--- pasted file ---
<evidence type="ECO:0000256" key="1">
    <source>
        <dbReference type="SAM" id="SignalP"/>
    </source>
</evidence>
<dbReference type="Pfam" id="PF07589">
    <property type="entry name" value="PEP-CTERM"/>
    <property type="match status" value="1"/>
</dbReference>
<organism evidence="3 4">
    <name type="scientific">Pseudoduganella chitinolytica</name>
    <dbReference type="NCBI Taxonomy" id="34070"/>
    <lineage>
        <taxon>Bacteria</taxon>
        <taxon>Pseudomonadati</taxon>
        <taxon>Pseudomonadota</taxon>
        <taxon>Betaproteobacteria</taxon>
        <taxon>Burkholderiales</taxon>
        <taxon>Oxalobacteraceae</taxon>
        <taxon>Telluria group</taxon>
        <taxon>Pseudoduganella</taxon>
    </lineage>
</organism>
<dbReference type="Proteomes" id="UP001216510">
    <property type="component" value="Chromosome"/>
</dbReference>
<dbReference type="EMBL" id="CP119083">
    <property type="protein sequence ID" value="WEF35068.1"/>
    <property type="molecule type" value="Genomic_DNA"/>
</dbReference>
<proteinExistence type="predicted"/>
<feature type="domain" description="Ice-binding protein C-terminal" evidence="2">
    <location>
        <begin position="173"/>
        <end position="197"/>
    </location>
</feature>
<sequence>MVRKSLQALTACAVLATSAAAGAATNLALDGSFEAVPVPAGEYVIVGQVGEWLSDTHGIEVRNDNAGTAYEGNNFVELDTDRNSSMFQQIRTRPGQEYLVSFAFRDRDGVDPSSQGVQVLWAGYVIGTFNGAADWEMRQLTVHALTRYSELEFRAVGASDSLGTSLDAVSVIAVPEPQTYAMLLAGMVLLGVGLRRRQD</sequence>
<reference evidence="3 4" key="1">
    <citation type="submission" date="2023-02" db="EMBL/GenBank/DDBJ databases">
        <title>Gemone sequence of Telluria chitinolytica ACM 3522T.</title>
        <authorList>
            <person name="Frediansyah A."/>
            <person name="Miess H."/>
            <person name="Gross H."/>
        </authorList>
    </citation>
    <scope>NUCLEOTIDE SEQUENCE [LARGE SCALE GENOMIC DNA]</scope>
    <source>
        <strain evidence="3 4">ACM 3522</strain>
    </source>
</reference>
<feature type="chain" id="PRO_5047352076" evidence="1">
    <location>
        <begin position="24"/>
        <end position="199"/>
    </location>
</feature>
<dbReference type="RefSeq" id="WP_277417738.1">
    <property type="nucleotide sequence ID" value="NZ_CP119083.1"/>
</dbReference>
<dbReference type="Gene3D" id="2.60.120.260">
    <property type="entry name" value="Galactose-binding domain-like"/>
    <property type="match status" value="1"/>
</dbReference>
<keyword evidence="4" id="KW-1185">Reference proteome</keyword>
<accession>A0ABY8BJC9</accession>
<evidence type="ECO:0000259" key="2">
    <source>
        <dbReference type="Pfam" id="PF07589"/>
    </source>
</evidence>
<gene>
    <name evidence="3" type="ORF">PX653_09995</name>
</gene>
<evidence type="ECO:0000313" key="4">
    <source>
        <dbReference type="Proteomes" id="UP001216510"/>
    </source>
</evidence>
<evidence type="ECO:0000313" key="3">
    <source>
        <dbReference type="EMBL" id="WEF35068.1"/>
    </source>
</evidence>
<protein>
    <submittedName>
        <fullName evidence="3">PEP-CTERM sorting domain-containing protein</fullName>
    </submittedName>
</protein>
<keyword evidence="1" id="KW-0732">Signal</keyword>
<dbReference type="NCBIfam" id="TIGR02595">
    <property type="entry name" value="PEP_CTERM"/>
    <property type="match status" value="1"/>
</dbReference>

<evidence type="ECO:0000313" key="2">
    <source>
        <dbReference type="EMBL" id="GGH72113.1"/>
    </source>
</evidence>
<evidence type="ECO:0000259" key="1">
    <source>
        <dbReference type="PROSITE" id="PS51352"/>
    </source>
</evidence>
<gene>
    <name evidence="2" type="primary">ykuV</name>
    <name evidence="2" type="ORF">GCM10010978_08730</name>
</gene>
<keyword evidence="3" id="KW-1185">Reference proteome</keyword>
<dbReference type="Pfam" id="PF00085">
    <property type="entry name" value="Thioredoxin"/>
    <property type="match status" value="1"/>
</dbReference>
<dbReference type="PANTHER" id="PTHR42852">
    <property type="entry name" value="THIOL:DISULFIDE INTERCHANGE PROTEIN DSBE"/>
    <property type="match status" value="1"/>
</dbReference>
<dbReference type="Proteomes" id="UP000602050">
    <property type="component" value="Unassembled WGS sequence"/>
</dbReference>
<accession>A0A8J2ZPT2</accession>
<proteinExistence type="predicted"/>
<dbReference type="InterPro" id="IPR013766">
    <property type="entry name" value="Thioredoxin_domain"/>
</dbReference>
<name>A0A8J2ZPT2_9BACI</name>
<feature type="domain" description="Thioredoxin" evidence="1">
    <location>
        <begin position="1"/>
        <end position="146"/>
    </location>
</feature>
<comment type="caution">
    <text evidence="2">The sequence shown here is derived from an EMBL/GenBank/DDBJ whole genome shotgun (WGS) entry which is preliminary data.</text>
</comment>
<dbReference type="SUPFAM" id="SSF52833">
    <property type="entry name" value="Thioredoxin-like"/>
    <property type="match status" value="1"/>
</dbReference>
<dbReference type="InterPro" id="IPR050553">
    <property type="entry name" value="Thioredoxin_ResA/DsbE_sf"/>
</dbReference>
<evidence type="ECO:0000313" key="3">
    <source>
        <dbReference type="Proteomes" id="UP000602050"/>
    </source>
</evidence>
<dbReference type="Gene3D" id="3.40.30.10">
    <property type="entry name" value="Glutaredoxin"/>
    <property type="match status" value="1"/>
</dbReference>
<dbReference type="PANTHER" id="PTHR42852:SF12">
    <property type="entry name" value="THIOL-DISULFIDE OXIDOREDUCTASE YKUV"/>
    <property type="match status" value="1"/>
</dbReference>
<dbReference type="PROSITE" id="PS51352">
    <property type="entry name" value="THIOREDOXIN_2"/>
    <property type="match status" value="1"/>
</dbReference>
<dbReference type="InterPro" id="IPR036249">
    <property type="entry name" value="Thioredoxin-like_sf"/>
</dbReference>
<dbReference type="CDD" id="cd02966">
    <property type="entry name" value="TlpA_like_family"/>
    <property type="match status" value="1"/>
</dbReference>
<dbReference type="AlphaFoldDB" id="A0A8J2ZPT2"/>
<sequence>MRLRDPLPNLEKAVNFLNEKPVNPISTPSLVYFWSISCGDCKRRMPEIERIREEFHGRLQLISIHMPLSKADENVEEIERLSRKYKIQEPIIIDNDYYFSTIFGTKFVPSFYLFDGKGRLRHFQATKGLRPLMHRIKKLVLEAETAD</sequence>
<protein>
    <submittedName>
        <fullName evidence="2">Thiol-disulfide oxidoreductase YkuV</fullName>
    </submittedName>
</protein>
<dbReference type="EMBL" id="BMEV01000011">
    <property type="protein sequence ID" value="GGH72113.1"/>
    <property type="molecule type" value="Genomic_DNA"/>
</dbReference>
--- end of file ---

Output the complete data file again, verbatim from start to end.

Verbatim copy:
<evidence type="ECO:0000256" key="1">
    <source>
        <dbReference type="SAM" id="SignalP"/>
    </source>
</evidence>
<dbReference type="Pfam" id="PF07589">
    <property type="entry name" value="PEP-CTERM"/>
    <property type="match status" value="1"/>
</dbReference>
<organism evidence="3 4">
    <name type="scientific">Pseudoduganella chitinolytica</name>
    <dbReference type="NCBI Taxonomy" id="34070"/>
    <lineage>
        <taxon>Bacteria</taxon>
        <taxon>Pseudomonadati</taxon>
        <taxon>Pseudomonadota</taxon>
        <taxon>Betaproteobacteria</taxon>
        <taxon>Burkholderiales</taxon>
        <taxon>Oxalobacteraceae</taxon>
        <taxon>Telluria group</taxon>
        <taxon>Pseudoduganella</taxon>
    </lineage>
</organism>
<dbReference type="Proteomes" id="UP001216510">
    <property type="component" value="Chromosome"/>
</dbReference>
<dbReference type="EMBL" id="CP119083">
    <property type="protein sequence ID" value="WEF35068.1"/>
    <property type="molecule type" value="Genomic_DNA"/>
</dbReference>
<proteinExistence type="predicted"/>
<feature type="domain" description="Ice-binding protein C-terminal" evidence="2">
    <location>
        <begin position="173"/>
        <end position="197"/>
    </location>
</feature>
<sequence>MVRKSLQALTACAVLATSAAAGAATNLALDGSFEAVPVPAGEYVIVGQVGEWLSDTHGIEVRNDNAGTAYEGNNFVELDTDRNSSMFQQIRTRPGQEYLVSFAFRDRDGVDPSSQGVQVLWAGYVIGTFNGAADWEMRQLTVHALTRYSELEFRAVGASDSLGTSLDAVSVIAVPEPQTYAMLLAGMVLLGVGLRRRQD</sequence>
<reference evidence="3 4" key="1">
    <citation type="submission" date="2023-02" db="EMBL/GenBank/DDBJ databases">
        <title>Gemone sequence of Telluria chitinolytica ACM 3522T.</title>
        <authorList>
            <person name="Frediansyah A."/>
            <person name="Miess H."/>
            <person name="Gross H."/>
        </authorList>
    </citation>
    <scope>NUCLEOTIDE SEQUENCE [LARGE SCALE GENOMIC DNA]</scope>
    <source>
        <strain evidence="3 4">ACM 3522</strain>
    </source>
</reference>
<feature type="chain" id="PRO_5047352076" evidence="1">
    <location>
        <begin position="24"/>
        <end position="199"/>
    </location>
</feature>
<dbReference type="RefSeq" id="WP_277417738.1">
    <property type="nucleotide sequence ID" value="NZ_CP119083.1"/>
</dbReference>
<dbReference type="Gene3D" id="2.60.120.260">
    <property type="entry name" value="Galactose-binding domain-like"/>
    <property type="match status" value="1"/>
</dbReference>
<keyword evidence="4" id="KW-1185">Reference proteome</keyword>
<accession>A0ABY8BJC9</accession>
<evidence type="ECO:0000259" key="2">
    <source>
        <dbReference type="Pfam" id="PF07589"/>
    </source>
</evidence>
<gene>
    <name evidence="3" type="ORF">PX653_09995</name>
</gene>
<evidence type="ECO:0000313" key="4">
    <source>
        <dbReference type="Proteomes" id="UP001216510"/>
    </source>
</evidence>
<evidence type="ECO:0000313" key="3">
    <source>
        <dbReference type="EMBL" id="WEF35068.1"/>
    </source>
</evidence>
<protein>
    <submittedName>
        <fullName evidence="3">PEP-CTERM sorting domain-containing protein</fullName>
    </submittedName>
</protein>
<keyword evidence="1" id="KW-0732">Signal</keyword>
<dbReference type="NCBIfam" id="TIGR02595">
    <property type="entry name" value="PEP_CTERM"/>
    <property type="match status" value="1"/>
</dbReference>

<evidence type="ECO:0000313" key="2">
    <source>
        <dbReference type="EMBL" id="GGH72113.1"/>
    </source>
</evidence>
<evidence type="ECO:0000259" key="1">
    <source>
        <dbReference type="PROSITE" id="PS51352"/>
    </source>
</evidence>
<gene>
    <name evidence="2" type="primary">ykuV</name>
    <name evidence="2" type="ORF">GCM10010978_08730</name>
</gene>
<keyword evidence="3" id="KW-1185">Reference proteome</keyword>
<dbReference type="Pfam" id="PF00085">
    <property type="entry name" value="Thioredoxin"/>
    <property type="match status" value="1"/>
</dbReference>
<dbReference type="PANTHER" id="PTHR42852">
    <property type="entry name" value="THIOL:DISULFIDE INTERCHANGE PROTEIN DSBE"/>
    <property type="match status" value="1"/>
</dbReference>
<dbReference type="Proteomes" id="UP000602050">
    <property type="component" value="Unassembled WGS sequence"/>
</dbReference>
<accession>A0A8J2ZPT2</accession>
<proteinExistence type="predicted"/>
<dbReference type="InterPro" id="IPR013766">
    <property type="entry name" value="Thioredoxin_domain"/>
</dbReference>
<name>A0A8J2ZPT2_9BACI</name>
<feature type="domain" description="Thioredoxin" evidence="1">
    <location>
        <begin position="1"/>
        <end position="146"/>
    </location>
</feature>
<comment type="caution">
    <text evidence="2">The sequence shown here is derived from an EMBL/GenBank/DDBJ whole genome shotgun (WGS) entry which is preliminary data.</text>
</comment>
<dbReference type="SUPFAM" id="SSF52833">
    <property type="entry name" value="Thioredoxin-like"/>
    <property type="match status" value="1"/>
</dbReference>
<dbReference type="InterPro" id="IPR050553">
    <property type="entry name" value="Thioredoxin_ResA/DsbE_sf"/>
</dbReference>
<evidence type="ECO:0000313" key="3">
    <source>
        <dbReference type="Proteomes" id="UP000602050"/>
    </source>
</evidence>
<dbReference type="Gene3D" id="3.40.30.10">
    <property type="entry name" value="Glutaredoxin"/>
    <property type="match status" value="1"/>
</dbReference>
<dbReference type="PANTHER" id="PTHR42852:SF12">
    <property type="entry name" value="THIOL-DISULFIDE OXIDOREDUCTASE YKUV"/>
    <property type="match status" value="1"/>
</dbReference>
<dbReference type="PROSITE" id="PS51352">
    <property type="entry name" value="THIOREDOXIN_2"/>
    <property type="match status" value="1"/>
</dbReference>
<dbReference type="InterPro" id="IPR036249">
    <property type="entry name" value="Thioredoxin-like_sf"/>
</dbReference>
<dbReference type="CDD" id="cd02966">
    <property type="entry name" value="TlpA_like_family"/>
    <property type="match status" value="1"/>
</dbReference>
<dbReference type="AlphaFoldDB" id="A0A8J2ZPT2"/>
<sequence>MRLRDPLPNLEKAVNFLNEKPVNPISTPSLVYFWSISCGDCKRRMPEIERIREEFHGRLQLISIHMPLSKADENVEEIERLSRKYKIQEPIIIDNDYYFSTIFGTKFVPSFYLFDGKGRLRHFQATKGLRPLMHRIKKLVLEAETAD</sequence>
<protein>
    <submittedName>
        <fullName evidence="2">Thiol-disulfide oxidoreductase YkuV</fullName>
    </submittedName>
</protein>
<dbReference type="EMBL" id="BMEV01000011">
    <property type="protein sequence ID" value="GGH72113.1"/>
    <property type="molecule type" value="Genomic_DNA"/>
</dbReference>